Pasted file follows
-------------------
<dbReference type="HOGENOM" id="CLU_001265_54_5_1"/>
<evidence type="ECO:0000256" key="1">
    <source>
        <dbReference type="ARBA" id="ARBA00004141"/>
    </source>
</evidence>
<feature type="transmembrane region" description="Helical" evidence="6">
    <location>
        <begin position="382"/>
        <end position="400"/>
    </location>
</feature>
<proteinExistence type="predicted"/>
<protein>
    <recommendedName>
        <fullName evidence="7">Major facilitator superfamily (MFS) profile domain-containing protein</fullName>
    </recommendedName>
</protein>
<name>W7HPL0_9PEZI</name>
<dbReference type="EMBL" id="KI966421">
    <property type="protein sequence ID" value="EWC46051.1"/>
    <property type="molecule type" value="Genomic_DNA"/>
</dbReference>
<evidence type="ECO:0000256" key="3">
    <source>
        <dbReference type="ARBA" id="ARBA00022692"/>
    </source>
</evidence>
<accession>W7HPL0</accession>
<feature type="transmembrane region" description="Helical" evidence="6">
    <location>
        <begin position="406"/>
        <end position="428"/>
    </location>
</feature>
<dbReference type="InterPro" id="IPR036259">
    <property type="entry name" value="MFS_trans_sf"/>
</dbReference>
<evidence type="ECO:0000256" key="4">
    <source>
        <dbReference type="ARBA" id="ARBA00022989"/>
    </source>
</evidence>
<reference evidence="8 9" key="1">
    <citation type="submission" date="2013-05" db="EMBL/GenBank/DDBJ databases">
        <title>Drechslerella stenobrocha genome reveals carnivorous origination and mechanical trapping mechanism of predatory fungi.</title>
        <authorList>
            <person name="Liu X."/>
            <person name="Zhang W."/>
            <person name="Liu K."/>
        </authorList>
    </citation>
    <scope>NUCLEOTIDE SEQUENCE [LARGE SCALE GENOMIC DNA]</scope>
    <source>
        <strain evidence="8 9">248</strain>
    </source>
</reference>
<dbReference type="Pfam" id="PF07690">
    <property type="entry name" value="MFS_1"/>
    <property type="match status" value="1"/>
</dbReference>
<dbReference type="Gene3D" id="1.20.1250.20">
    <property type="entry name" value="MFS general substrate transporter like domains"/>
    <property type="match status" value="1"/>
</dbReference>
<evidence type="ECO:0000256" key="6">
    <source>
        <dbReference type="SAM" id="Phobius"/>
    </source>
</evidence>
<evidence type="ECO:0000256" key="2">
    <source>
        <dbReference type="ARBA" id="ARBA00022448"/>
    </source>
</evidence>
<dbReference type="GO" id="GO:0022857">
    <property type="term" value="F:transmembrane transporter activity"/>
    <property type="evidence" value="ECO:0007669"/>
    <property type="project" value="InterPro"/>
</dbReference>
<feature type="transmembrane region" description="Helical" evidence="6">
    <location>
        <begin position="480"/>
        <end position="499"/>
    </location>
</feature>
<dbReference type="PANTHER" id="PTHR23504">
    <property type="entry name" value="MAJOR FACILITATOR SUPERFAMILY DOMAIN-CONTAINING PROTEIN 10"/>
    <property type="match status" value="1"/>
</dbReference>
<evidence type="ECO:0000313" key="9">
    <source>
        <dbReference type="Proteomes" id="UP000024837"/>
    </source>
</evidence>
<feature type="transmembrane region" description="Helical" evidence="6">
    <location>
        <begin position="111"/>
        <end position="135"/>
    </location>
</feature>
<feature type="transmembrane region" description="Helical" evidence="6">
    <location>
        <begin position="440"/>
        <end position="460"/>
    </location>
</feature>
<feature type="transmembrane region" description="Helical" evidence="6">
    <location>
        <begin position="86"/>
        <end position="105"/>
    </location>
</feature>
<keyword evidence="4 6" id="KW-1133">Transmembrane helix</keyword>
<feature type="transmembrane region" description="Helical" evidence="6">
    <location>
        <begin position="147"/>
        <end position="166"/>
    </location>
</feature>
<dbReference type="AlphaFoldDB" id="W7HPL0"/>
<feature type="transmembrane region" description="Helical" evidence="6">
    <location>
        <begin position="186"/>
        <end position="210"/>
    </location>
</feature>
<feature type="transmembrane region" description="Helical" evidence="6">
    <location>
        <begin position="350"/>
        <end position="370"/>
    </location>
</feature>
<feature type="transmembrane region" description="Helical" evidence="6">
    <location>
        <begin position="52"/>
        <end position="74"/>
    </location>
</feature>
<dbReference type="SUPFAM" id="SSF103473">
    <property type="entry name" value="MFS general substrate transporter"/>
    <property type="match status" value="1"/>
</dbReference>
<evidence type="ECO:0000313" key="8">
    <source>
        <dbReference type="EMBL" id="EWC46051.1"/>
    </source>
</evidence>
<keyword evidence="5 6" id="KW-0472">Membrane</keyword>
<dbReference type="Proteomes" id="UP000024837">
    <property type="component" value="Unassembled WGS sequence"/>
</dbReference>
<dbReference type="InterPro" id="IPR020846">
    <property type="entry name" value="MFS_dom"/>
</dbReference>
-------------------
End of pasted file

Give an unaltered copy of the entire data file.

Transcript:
<dbReference type="HOGENOM" id="CLU_001265_54_5_1"/>
<evidence type="ECO:0000256" key="1">
    <source>
        <dbReference type="ARBA" id="ARBA00004141"/>
    </source>
</evidence>
<feature type="transmembrane region" description="Helical" evidence="6">
    <location>
        <begin position="382"/>
        <end position="400"/>
    </location>
</feature>
<proteinExistence type="predicted"/>
<protein>
    <recommendedName>
        <fullName evidence="7">Major facilitator superfamily (MFS) profile domain-containing protein</fullName>
    </recommendedName>
</protein>
<name>W7HPL0_9PEZI</name>
<dbReference type="EMBL" id="KI966421">
    <property type="protein sequence ID" value="EWC46051.1"/>
    <property type="molecule type" value="Genomic_DNA"/>
</dbReference>
<evidence type="ECO:0000256" key="3">
    <source>
        <dbReference type="ARBA" id="ARBA00022692"/>
    </source>
</evidence>
<accession>W7HPL0</accession>
<feature type="transmembrane region" description="Helical" evidence="6">
    <location>
        <begin position="406"/>
        <end position="428"/>
    </location>
</feature>
<dbReference type="InterPro" id="IPR036259">
    <property type="entry name" value="MFS_trans_sf"/>
</dbReference>
<evidence type="ECO:0000256" key="4">
    <source>
        <dbReference type="ARBA" id="ARBA00022989"/>
    </source>
</evidence>
<reference evidence="8 9" key="1">
    <citation type="submission" date="2013-05" db="EMBL/GenBank/DDBJ databases">
        <title>Drechslerella stenobrocha genome reveals carnivorous origination and mechanical trapping mechanism of predatory fungi.</title>
        <authorList>
            <person name="Liu X."/>
            <person name="Zhang W."/>
            <person name="Liu K."/>
        </authorList>
    </citation>
    <scope>NUCLEOTIDE SEQUENCE [LARGE SCALE GENOMIC DNA]</scope>
    <source>
        <strain evidence="8 9">248</strain>
    </source>
</reference>
<dbReference type="Pfam" id="PF07690">
    <property type="entry name" value="MFS_1"/>
    <property type="match status" value="1"/>
</dbReference>
<dbReference type="Gene3D" id="1.20.1250.20">
    <property type="entry name" value="MFS general substrate transporter like domains"/>
    <property type="match status" value="1"/>
</dbReference>
<evidence type="ECO:0000256" key="6">
    <source>
        <dbReference type="SAM" id="Phobius"/>
    </source>
</evidence>
<evidence type="ECO:0000256" key="2">
    <source>
        <dbReference type="ARBA" id="ARBA00022448"/>
    </source>
</evidence>
<dbReference type="GO" id="GO:0022857">
    <property type="term" value="F:transmembrane transporter activity"/>
    <property type="evidence" value="ECO:0007669"/>
    <property type="project" value="InterPro"/>
</dbReference>
<feature type="transmembrane region" description="Helical" evidence="6">
    <location>
        <begin position="480"/>
        <end position="499"/>
    </location>
</feature>
<dbReference type="PANTHER" id="PTHR23504">
    <property type="entry name" value="MAJOR FACILITATOR SUPERFAMILY DOMAIN-CONTAINING PROTEIN 10"/>
    <property type="match status" value="1"/>
</dbReference>
<evidence type="ECO:0000313" key="9">
    <source>
        <dbReference type="Proteomes" id="UP000024837"/>
    </source>
</evidence>
<feature type="transmembrane region" description="Helical" evidence="6">
    <location>
        <begin position="111"/>
        <end position="135"/>
    </location>
</feature>
<feature type="transmembrane region" description="Helical" evidence="6">
    <location>
        <begin position="440"/>
        <end position="460"/>
    </location>
</feature>
<feature type="transmembrane region" description="Helical" evidence="6">
    <location>
        <begin position="86"/>
        <end position="105"/>
    </location>
</feature>
<keyword evidence="4 6" id="KW-1133">Transmembrane helix</keyword>
<feature type="transmembrane region" description="Helical" evidence="6">
    <location>
        <begin position="147"/>
        <end position="166"/>
    </location>
</feature>
<dbReference type="AlphaFoldDB" id="W7HPL0"/>
<feature type="transmembrane region" description="Helical" evidence="6">
    <location>
        <begin position="186"/>
        <end position="210"/>
    </location>
</feature>
<feature type="transmembrane region" description="Helical" evidence="6">
    <location>
        <begin position="350"/>
        <end position="370"/>
    </location>
</feature>
<feature type="transmembrane region" description="Helical" evidence="6">
    <location>
        <begin position="52"/>
        <end position="74"/>
    </location>
</feature>
<dbReference type="SUPFAM" id="SSF103473">
    <property type="entry name" value="MFS general substrate transporter"/>
    <property type="match status" value="1"/>
</dbReference>
<evidence type="ECO:0000313" key="8">
    <source>
        <dbReference type="EMBL" id="EWC46051.1"/>
    </source>
</evidence>
<keyword evidence="5 6" id="KW-0472">Membrane</keyword>
<dbReference type="Proteomes" id="UP000024837">
    <property type="component" value="Unassembled WGS sequence"/>
</dbReference>
<dbReference type="InterPro" id="IPR020846">
    <property type="entry name" value="MFS_dom"/>
</dbReference>